First and foremost, I’d like to make something clear. Had I not read the little sleeve the movie came in when Netflix shipped it to me, The Fountain would not have made a whole lot of sense. It describes the three iterations of the two main characters – in 16th century Spain, as soldier and Queen; in modern times, as scientist and sick wife; in 26th century space, as an astronaut and…er…a tree. However, if you don’t read that little blurb, or have no previous knowledge of the movie, the scenes in which the two main characters are in the future make very little sense. There is neither an introduction to, nor an explanation of, the scenes in which the “astronaut” and his tree are in a bubble in space and, given the context of the movie, it could mean something very different than what they were trying to accomplish.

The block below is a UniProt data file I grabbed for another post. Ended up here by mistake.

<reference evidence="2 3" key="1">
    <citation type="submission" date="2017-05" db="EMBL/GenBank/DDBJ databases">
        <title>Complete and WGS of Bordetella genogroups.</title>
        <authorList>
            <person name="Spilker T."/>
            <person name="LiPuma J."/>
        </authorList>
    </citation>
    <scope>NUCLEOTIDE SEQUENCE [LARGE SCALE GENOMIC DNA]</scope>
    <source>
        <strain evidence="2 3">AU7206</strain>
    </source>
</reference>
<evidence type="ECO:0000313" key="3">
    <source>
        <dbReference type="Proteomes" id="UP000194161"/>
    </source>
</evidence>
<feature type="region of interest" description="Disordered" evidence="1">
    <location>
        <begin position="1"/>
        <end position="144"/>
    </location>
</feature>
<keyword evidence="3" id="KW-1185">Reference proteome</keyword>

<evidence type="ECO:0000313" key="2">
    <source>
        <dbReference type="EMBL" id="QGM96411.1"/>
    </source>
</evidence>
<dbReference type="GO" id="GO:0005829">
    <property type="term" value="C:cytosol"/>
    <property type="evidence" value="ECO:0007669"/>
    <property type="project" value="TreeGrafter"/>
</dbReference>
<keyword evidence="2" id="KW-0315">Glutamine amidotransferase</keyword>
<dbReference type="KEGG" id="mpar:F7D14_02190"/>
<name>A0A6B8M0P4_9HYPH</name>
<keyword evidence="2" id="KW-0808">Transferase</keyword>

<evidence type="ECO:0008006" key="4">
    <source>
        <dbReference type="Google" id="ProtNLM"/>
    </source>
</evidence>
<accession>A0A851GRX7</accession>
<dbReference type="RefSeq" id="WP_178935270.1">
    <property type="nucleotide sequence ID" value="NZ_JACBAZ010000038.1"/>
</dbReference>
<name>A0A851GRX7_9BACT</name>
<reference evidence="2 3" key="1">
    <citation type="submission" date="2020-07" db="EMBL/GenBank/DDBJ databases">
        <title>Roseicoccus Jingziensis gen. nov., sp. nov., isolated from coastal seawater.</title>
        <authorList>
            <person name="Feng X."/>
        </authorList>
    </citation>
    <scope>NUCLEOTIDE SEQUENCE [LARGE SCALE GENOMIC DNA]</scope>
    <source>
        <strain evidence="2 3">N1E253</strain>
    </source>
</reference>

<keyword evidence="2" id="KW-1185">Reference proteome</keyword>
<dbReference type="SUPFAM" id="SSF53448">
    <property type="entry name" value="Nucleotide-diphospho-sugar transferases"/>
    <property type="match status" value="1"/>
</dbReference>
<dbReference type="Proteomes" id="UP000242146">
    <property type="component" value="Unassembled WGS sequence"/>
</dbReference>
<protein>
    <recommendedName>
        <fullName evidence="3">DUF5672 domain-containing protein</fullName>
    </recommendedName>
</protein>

The two main characters are played by Hugh Jackman and Rachel Weisz. I feel they did a fantastic job portraying the lovers throughout the ages. But the weak connections, disjointed plot, and confusing timeline bogged down the movie and undermined their chemistry. The costumes and scenery are beautiful, but again, the disorientation and lack of explanation leave crucial information to the imagination, which is a sign of a poorly-developed design. And I’d rather use the word “scant” when I’m referencing Weisz’s wardrobe than when I’m discussing the amount of sense the story made.
The one really positive thing I will say about the movie is this: I really, really liked the ending. Weisz’s present-day character, the scientist's wife who was dying of cancer, had a beautiful view of what immortality was, and tried to explain it to Jackman, but he was too obsessed with finding a cure for her – and a cure for death – that he wouldn’t listen. It took him another 500 years – and a trip to a star nebula in space – to figure it out. The way they achieve their goal is very cool, but sadly, doesn’t make up for the time wasted to get there.